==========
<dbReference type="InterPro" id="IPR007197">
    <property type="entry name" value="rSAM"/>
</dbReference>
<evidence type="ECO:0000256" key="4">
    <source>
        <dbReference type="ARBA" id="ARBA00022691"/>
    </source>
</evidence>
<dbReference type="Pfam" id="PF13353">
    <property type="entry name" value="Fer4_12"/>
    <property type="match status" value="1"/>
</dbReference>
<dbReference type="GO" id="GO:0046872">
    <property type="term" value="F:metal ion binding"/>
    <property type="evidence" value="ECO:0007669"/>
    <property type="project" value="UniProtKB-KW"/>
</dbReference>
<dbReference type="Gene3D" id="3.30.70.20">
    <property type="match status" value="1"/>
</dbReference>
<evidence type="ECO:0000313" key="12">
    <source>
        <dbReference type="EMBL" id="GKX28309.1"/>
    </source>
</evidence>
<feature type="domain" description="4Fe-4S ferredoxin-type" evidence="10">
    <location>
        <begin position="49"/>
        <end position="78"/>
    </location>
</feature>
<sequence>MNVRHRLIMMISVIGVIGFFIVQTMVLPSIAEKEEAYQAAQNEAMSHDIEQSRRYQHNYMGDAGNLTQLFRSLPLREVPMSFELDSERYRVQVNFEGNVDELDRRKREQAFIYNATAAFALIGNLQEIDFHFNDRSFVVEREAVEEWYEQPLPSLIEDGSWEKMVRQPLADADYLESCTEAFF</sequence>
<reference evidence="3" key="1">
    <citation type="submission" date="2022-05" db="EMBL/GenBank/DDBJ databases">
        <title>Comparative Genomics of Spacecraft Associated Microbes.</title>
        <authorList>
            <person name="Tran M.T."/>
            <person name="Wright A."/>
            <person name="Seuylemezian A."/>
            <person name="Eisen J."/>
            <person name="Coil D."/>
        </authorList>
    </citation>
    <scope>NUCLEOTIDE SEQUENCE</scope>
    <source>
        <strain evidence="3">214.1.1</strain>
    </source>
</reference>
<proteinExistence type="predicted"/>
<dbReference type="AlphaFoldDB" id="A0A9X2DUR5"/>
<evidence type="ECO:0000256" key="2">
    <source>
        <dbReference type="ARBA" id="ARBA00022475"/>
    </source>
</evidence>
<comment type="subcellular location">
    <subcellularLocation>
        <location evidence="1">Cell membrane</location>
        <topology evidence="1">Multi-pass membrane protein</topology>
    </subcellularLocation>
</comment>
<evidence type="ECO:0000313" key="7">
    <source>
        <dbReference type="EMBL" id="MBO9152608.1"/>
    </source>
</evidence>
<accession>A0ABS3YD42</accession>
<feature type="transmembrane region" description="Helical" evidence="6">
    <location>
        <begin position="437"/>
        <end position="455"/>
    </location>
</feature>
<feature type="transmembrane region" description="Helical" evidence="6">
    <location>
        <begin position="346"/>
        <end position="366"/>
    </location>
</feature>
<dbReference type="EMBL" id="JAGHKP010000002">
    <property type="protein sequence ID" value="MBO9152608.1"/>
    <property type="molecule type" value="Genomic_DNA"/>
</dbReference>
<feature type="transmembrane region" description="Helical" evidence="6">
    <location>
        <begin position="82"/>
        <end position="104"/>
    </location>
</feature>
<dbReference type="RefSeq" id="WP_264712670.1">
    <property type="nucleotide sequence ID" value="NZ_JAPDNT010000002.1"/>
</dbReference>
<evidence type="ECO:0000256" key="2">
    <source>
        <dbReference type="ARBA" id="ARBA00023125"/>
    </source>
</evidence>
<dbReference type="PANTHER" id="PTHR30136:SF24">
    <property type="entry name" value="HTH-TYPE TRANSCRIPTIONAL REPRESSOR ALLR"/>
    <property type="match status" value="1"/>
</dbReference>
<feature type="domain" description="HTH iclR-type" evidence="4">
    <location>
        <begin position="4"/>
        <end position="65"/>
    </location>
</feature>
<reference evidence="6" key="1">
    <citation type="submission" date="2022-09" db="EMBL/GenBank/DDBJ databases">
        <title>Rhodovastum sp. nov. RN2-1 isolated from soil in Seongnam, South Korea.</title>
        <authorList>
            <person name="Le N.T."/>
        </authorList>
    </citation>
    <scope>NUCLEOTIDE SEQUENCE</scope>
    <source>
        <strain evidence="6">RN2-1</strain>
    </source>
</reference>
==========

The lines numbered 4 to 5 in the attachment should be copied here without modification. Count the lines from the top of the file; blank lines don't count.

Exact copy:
<evidence type="ECO:0000256" key="4">
    <source>